3) Each could think the other will answer (so make sure to send the email to the CEO and copy the CMO, not the other way around)
4. Highlight the major benefit your partner will get by participating when you pitch the giveaway (Chris highlighted the huge exposure partners would get to be in front of the 700k+ email subscribers AppSumo would email). Then make a small ask to get your first little “yes.” Here is the first pitch email Chris sent:
5. Once they agree to be a part of the giveaway, add in social proof, why it will work for them, the halo effect of other companies doing it, and say “OK, I’ll need 10 free licenses” or whatever. If you ask for a bunch of free things in the first pitch email, it’s much more likely to get shut down. Here is the second email Chris sent, where he outlines how the giveaway is going to work and adds more value to the partner (see P.S. in email):
6. Collect all the prize codes and freebies ahead of time. For physical products (notebooks, etc.) it’s better to have the partner mail them directly to the winner. Much easier for your logistics.
7. When the giveaway goes live, email all the giveaway partners with a media kit (see below) and ask them to promote the giveaway to their audience. This makes it as easy for them as possible to help share your message. Here is the email Chris sent:
Golden Nugget: Add a tracking link to your Media Kit so you can track how many people click it, to get an idea how effective it is.
The media kit Chris put together gave people tweets, Facebook posts, email copy, graphics and assets, links, etc. Chris used this before when promoting a crowdfunding campaign in the past (at a different company) and it led to nearly $50,000 in direct revenue from the promotion partners.
After the giveaway ends, Chris sends a thank you email to all partners. He does not share the collected email addresses with partners; their benefit is getting exposure to millions of people through all of AppSumo’s promotion of the giveaway.
Use this three-step process from AppSumo to promote your quarterly giveaways and get thousands of email signups:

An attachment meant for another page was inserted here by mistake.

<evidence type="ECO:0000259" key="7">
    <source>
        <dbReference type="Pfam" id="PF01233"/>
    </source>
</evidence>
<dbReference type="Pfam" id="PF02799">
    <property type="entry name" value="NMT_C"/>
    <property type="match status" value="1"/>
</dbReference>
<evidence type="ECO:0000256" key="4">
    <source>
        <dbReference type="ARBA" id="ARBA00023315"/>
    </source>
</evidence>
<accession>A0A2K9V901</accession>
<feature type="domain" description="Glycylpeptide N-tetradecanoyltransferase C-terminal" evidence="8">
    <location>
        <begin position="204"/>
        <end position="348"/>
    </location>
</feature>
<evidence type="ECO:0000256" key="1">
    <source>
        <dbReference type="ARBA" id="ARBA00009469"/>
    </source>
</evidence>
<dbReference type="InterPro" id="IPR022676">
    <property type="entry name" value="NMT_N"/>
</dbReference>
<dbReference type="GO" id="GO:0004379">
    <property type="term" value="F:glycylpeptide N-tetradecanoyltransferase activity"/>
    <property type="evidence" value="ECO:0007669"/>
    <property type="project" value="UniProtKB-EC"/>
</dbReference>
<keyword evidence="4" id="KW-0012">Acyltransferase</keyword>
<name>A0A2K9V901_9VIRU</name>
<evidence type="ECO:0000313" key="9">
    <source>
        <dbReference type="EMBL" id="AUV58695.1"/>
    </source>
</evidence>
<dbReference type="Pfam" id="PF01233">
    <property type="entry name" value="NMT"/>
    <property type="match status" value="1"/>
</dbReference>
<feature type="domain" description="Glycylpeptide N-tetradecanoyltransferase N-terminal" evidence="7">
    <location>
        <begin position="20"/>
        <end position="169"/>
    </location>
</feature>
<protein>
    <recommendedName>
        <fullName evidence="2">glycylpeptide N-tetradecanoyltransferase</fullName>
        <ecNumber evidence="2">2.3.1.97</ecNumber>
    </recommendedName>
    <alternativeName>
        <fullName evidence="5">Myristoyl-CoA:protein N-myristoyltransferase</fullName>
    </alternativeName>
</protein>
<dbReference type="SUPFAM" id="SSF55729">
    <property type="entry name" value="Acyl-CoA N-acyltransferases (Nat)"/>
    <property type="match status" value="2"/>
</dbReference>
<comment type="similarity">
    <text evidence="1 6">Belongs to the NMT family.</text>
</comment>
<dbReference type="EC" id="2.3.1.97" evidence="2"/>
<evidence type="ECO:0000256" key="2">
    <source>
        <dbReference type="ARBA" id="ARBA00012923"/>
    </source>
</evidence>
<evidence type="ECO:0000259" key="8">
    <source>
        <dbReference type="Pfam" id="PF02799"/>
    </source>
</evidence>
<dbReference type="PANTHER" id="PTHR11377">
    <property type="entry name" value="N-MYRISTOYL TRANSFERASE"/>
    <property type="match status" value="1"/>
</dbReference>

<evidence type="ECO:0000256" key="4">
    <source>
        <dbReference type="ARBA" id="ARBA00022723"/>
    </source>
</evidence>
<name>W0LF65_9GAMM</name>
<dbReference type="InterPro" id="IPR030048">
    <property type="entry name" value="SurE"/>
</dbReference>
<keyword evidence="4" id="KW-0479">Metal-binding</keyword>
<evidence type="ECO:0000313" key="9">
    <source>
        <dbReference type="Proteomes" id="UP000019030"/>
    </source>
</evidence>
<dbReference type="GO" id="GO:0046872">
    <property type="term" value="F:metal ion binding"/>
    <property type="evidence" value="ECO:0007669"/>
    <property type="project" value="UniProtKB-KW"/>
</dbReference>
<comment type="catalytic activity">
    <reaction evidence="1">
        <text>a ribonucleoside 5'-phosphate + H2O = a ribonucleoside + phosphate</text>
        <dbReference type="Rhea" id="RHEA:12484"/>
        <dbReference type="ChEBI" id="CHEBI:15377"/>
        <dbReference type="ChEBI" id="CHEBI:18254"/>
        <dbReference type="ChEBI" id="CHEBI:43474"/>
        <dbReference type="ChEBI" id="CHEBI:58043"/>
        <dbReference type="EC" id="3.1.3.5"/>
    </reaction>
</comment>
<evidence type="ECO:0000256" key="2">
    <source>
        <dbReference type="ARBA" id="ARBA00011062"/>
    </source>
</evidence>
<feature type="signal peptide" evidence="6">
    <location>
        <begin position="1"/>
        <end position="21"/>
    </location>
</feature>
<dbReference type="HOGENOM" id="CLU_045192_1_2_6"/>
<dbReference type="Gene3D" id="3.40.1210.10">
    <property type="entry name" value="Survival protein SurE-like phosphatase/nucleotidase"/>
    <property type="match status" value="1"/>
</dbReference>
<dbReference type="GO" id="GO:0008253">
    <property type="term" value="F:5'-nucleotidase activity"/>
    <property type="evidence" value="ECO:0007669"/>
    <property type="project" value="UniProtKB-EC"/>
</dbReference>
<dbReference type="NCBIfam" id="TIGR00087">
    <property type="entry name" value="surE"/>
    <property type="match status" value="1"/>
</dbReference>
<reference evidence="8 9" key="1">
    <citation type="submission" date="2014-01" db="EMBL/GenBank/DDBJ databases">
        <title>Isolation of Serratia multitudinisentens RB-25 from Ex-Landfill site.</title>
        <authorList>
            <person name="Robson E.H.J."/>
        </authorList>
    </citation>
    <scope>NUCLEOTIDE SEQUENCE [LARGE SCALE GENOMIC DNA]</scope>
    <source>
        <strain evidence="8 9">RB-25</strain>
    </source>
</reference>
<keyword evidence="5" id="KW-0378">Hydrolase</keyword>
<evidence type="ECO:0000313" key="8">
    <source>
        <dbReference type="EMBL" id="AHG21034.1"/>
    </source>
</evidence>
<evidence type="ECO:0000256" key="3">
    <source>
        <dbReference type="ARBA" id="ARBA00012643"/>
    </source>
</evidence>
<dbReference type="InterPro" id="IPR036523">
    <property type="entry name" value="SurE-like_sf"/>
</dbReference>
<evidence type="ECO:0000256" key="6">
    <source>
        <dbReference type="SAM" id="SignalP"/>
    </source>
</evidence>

Step 1: Buy a KingSumo license.
This is the software tool AppSumo uses to run all their giveaways. In the video, you can see the 34 giveaways AppSumo has run since 2011 and how Noah built KingSumo into a $1 million business.
There are a lot of reasons why KingSumo is the best tool to use, but the main one is that true virality is engineered into the tool.
To make a giveaway go viral, you need to get a viral coefficient >1. That means turning every one giveaway entry into at least 1.1 entries (i.e., for every 10 people that sign up, there’s an 11th that signs up). The higher your viral coefficient is, the better your giveaway will perform.
The best way to increase your viral coefficient is for people to “share” your giveaway page (not like, follow, comment, etc.). KingSumo has designed their software so that once someone enters your giveaway, the first four actions they are incentivized to take is sharing your giveaway across the four biggest social media platforms (Facebook, Twitter, LinkedIn, and Pinterest).
When someone clicks one of the sharing buttons, your post copy and image is automatically inserted and optimized to make it one-click easy for entrants to share your giveaway and get more entries.
Step 2: Pick a great prize with WOW factor.
The key to a successful giveaway is picking a prize that:
If you don’t follow number one, you’ll get email signups that aren't directly related to your product and won’t buy later (hint: don’t give away an iPad or iPhone).
You also want to make sure your prize has WOW factor. In other words, when your target audience hears the headline of your giveaway, it makes them want to drop everything and enter your giveaway.
Here are three “WOW factor” examples to get your creative juices flowing:
Golden Nugget: Use “Authority Piggybacking” by picking a prize owned by a company that will help you promote your giveaway (like Chris did above with The Ultimate Growth Hacker Giveaway). This can help you piggyback off the audience of the prize owner and be laser-targeted with your promotion.
Step 3: Promote your giveaway.
If you’ve followed Step 1 and Step 2, then you don’t need to do a lot to promote your giveaway in Step 3. You just need to give your giveaway the initial push to get it in front of your target audience.
Here is a simple promotion checklist you can follow: